Blog post

08 March 2018

As part of International Women’s Day, we look at how a mobile application developed by the Emergency Telecommunications Cluster (ETC) has been piloted for Rohingya women in Cox’ Bazar. ETC CONNECT piloted by BRAC, an international non-government organisation (INGO), allows two-way communication between refugees and aid workers, digitally registering and helping humanitarian organisations respond to information requests and confidential complaints.

For the Rohingyas in Cox’s Bazar, the access to mobile phones is restricted. Women have few mechanisms to lodge complaints confidentially to aid workers. BRAC is using ETC CONNECT to strengthen accountability and monitoring for one of its projects with United Nations Children's Fund (UNICEF), which is made up by 90% women including Rohingya community mobilizers, who go door-to-door to disseminate lifesaving messages related to health, water sanitarian and hygiene (WaSH), nutrition, protection and emergency preparedness.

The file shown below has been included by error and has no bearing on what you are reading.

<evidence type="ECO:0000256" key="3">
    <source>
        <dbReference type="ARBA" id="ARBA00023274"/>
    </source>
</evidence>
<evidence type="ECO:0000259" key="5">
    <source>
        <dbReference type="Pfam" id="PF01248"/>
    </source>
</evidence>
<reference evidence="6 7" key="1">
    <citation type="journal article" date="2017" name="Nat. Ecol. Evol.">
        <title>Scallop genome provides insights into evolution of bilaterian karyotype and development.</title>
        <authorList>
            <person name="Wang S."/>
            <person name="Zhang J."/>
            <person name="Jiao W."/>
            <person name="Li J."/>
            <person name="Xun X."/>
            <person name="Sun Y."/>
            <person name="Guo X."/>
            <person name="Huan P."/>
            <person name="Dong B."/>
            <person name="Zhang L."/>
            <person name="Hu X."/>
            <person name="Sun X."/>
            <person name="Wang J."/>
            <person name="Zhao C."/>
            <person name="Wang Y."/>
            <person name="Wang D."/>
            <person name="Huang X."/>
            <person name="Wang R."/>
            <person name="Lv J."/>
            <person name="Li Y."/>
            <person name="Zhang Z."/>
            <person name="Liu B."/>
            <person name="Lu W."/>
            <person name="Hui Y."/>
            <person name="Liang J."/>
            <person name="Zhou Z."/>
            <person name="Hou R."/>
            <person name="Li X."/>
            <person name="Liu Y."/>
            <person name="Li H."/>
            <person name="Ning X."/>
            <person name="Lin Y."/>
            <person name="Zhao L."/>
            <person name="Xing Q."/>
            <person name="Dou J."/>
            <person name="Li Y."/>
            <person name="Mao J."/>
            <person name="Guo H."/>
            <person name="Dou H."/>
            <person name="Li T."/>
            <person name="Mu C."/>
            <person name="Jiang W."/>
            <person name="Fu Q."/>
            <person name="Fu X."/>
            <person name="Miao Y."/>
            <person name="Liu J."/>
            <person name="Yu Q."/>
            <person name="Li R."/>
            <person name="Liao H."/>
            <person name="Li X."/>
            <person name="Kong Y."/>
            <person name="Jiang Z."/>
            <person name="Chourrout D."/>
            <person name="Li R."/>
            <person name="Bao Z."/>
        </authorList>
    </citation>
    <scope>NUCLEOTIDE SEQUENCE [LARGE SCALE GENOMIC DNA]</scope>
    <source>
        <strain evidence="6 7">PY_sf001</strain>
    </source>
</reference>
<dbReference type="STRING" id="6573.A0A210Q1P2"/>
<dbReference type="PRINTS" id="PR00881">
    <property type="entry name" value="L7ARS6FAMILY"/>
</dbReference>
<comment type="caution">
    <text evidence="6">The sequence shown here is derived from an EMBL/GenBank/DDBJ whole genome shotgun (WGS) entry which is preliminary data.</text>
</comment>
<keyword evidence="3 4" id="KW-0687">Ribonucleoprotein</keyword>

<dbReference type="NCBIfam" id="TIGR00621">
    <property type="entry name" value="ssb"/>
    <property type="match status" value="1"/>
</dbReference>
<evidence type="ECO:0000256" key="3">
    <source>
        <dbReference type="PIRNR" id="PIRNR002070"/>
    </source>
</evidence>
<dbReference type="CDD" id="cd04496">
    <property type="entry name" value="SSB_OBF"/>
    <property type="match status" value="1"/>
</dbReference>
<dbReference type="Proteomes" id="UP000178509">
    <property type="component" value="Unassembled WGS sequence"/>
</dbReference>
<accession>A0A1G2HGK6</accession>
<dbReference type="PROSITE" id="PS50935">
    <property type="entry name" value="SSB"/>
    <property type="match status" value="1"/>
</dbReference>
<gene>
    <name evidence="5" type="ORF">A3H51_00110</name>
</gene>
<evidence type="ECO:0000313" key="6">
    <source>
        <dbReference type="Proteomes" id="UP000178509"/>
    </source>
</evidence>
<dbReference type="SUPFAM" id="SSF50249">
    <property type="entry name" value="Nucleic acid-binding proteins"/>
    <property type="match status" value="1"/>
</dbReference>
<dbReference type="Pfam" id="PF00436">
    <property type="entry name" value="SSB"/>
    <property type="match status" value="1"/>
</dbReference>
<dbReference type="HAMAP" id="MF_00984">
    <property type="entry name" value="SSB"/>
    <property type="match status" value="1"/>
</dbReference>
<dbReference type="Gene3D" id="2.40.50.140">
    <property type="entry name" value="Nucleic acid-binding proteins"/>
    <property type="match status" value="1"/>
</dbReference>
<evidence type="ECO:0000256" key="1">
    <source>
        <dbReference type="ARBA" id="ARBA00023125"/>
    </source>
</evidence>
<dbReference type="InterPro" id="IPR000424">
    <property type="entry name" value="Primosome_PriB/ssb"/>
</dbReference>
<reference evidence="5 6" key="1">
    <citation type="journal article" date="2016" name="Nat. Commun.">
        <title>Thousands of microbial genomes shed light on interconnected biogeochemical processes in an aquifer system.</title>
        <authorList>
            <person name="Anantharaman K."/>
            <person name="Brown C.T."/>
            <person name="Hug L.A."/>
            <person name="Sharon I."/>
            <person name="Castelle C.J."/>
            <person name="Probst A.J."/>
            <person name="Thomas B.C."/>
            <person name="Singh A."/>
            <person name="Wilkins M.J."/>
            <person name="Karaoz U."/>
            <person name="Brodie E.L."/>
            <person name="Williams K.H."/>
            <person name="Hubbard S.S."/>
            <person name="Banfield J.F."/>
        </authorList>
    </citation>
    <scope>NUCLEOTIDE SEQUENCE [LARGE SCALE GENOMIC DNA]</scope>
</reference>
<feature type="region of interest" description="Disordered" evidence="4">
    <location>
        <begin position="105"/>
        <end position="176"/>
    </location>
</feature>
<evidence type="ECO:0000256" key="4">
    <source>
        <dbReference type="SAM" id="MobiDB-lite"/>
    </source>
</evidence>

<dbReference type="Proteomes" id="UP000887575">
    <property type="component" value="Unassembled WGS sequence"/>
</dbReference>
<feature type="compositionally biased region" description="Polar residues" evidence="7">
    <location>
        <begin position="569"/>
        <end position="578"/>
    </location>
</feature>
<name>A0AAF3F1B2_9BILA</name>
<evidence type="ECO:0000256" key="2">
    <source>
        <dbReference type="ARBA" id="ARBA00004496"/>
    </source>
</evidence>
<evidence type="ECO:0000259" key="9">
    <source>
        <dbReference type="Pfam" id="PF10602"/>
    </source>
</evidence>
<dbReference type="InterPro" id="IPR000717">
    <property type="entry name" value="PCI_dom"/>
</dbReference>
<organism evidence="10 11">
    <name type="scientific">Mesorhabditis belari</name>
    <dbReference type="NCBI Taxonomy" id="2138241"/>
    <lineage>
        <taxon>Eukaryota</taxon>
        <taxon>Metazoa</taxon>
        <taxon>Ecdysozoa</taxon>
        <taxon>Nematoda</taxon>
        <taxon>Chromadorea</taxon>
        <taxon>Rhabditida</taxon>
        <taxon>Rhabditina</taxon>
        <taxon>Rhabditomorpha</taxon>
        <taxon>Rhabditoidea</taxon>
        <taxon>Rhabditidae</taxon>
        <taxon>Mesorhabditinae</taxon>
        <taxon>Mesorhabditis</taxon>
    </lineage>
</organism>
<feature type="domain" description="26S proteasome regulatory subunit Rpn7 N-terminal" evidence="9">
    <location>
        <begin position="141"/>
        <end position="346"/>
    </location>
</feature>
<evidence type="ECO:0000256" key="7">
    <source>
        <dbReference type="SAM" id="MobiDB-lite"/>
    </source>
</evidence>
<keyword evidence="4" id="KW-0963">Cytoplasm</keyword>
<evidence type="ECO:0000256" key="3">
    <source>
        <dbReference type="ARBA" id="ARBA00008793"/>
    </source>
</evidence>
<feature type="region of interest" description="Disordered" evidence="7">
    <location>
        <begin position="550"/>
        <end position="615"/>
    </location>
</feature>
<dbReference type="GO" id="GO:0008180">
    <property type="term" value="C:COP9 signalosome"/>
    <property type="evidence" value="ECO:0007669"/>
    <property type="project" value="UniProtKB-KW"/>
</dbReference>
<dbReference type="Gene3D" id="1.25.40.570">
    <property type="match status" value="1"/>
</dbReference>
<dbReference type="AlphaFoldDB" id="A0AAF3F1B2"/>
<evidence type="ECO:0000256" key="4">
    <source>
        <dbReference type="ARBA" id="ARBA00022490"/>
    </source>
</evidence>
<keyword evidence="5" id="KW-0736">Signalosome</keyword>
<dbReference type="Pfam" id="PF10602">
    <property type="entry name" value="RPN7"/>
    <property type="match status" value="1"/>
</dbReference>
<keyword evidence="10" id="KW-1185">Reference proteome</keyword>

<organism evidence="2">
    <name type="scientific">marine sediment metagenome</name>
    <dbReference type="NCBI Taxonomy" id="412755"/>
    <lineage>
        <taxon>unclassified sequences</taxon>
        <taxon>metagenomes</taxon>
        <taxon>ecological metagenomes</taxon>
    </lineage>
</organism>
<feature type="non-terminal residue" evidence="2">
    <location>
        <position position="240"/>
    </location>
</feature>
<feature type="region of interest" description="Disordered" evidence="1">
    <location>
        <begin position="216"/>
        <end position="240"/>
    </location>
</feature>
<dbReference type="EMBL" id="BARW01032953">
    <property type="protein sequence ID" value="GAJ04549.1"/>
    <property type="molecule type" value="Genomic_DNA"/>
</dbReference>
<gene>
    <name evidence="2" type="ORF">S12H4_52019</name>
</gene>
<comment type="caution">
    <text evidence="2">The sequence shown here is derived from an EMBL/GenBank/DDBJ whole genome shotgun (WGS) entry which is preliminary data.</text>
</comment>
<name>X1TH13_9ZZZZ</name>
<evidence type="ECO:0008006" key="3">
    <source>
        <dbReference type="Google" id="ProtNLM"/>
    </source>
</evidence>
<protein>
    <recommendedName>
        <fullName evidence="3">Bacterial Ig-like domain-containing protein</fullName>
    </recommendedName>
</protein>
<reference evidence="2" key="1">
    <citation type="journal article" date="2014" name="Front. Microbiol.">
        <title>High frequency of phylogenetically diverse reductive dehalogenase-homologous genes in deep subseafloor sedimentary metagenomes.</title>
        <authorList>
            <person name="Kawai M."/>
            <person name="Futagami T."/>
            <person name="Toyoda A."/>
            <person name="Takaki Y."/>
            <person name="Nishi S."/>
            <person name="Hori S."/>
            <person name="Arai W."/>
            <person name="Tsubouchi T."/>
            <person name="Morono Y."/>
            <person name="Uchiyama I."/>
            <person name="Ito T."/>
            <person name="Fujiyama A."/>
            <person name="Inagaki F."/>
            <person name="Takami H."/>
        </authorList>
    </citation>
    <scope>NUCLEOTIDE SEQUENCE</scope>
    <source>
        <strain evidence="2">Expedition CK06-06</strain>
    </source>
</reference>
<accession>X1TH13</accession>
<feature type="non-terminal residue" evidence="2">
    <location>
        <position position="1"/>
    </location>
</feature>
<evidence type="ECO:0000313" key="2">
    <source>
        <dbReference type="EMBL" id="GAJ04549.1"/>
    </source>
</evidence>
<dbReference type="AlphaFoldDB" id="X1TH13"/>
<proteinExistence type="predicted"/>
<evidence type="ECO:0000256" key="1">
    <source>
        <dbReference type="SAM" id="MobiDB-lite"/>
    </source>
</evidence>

These volunteers establish close relationships with their assigned households. Many of the Rohingya women in the refugee camps never leave their shelters. A recent United Nations Population Fund (UNFPA) report[1] highlights that women and girls are extremely vulnerable to gender-based violence in the makeshift settlements of Cox’s Bazar. As such, women volunteers can build a stronger rapport with the Rohingya women during their weekly visits.  

Photos: BRAC / Munem Wasif

Every day, BRAC receives on average 800 feedback and information requests related to humanitarian services from the affected population through ETC CONNECT. The information is collected in a database and can be shared with the Communications with Communities (CwC) working group in Bangladesh, providing additional insights for humanitarian relief efforts aimed at improving women’s reality in refugee camps. The pilot project is providing a voice, which did not exist on this scale before in the overall Rohingya response. More importantly, it illustrates the role women can have to help empower other women and bring a much-needed positive shift in the lives of the most vulnerable.  

Story by Iffat Nawaz (BRAC) & Phyza Jameel (ETC Services for Communities [S4C] Advisor) 

Photos by: Munem Wasif (BRAC)

[1] UNFPA Rohingya Humanitarian Response Monthly Situation Report, January 2018

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